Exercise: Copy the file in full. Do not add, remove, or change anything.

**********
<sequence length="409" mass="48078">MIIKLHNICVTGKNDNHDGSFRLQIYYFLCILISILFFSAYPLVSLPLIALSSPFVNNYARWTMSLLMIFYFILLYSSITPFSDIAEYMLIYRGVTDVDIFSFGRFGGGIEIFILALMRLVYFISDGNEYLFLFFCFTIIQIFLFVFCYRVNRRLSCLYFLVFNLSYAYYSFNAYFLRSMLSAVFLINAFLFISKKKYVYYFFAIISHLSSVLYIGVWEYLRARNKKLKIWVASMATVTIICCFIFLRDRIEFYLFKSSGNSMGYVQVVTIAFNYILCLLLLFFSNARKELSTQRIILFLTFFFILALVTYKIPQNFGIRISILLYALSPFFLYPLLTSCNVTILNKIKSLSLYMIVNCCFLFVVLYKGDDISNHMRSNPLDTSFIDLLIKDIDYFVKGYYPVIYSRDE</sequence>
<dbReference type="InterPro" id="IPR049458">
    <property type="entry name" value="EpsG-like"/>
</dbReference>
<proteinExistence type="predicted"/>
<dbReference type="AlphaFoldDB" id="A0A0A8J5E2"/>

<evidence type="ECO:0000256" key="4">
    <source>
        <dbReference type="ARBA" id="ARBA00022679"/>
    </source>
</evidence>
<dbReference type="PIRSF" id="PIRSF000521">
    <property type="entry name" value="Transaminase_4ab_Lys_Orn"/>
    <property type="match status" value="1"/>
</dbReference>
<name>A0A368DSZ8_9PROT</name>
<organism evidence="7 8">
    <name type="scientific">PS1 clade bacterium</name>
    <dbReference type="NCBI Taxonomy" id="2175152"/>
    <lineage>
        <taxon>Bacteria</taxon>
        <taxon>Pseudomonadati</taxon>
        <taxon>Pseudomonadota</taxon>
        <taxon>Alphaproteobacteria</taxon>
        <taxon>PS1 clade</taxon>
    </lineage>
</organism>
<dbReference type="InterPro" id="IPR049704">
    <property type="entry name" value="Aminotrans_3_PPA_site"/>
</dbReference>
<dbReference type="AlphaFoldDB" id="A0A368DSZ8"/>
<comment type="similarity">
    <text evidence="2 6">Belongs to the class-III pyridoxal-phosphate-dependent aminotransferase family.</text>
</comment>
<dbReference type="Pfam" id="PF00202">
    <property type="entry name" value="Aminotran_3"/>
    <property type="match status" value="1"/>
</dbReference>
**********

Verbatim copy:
<sequence length="409" mass="48078">MIIKLHNICVTGKNDNHDGSFRLQIYYFLCILISILFFSAYPLVSLPLIALSSPFVNNYARWTMSLLMIFYFILLYSSITPFSDIAEYMLIYRGVTDVDIFSFGRFGGGIEIFILALMRLVYFISDGNEYLFLFFCFTIIQIFLFVFCYRVNRRLSCLYFLVFNLSYAYYSFNAYFLRSMLSAVFLINAFLFISKKKYVYYFFAIISHLSSVLYIGVWEYLRARNKKLKIWVASMATVTIICCFIFLRDRIEFYLFKSSGNSMGYVQVVTIAFNYILCLLLLFFSNARKELSTQRIILFLTFFFILALVTYKIPQNFGIRISILLYALSPFFLYPLLTSCNVTILNKIKSLSLYMIVNCCFLFVVLYKGDDISNHMRSNPLDTSFIDLLIKDIDYFVKGYYPVIYSRDE</sequence>
<dbReference type="InterPro" id="IPR049458">
    <property type="entry name" value="EpsG-like"/>
</dbReference>
<proteinExistence type="predicted"/>
<dbReference type="AlphaFoldDB" id="A0A0A8J5E2"/>

<evidence type="ECO:0000256" key="4">
    <source>
        <dbReference type="ARBA" id="ARBA00022679"/>
    </source>
</evidence>
<dbReference type="PIRSF" id="PIRSF000521">
    <property type="entry name" value="Transaminase_4ab_Lys_Orn"/>
    <property type="match status" value="1"/>
</dbReference>
<name>A0A368DSZ8_9PROT</name>
<organism evidence="7 8">
    <name type="scientific">PS1 clade bacterium</name>
    <dbReference type="NCBI Taxonomy" id="2175152"/>
    <lineage>
        <taxon>Bacteria</taxon>
        <taxon>Pseudomonadati</taxon>
        <taxon>Pseudomonadota</taxon>
        <taxon>Alphaproteobacteria</taxon>
        <taxon>PS1 clade</taxon>
    </lineage>
</organism>
<dbReference type="InterPro" id="IPR049704">
    <property type="entry name" value="Aminotrans_3_PPA_site"/>
</dbReference>
<dbReference type="AlphaFoldDB" id="A0A368DSZ8"/>
<comment type="similarity">
    <text evidence="2 6">Belongs to the class-III pyridoxal-phosphate-dependent aminotransferase family.</text>
</comment>
<dbReference type="Pfam" id="PF00202">
    <property type="entry name" value="Aminotran_3"/>
    <property type="match status" value="1"/>
</dbReference>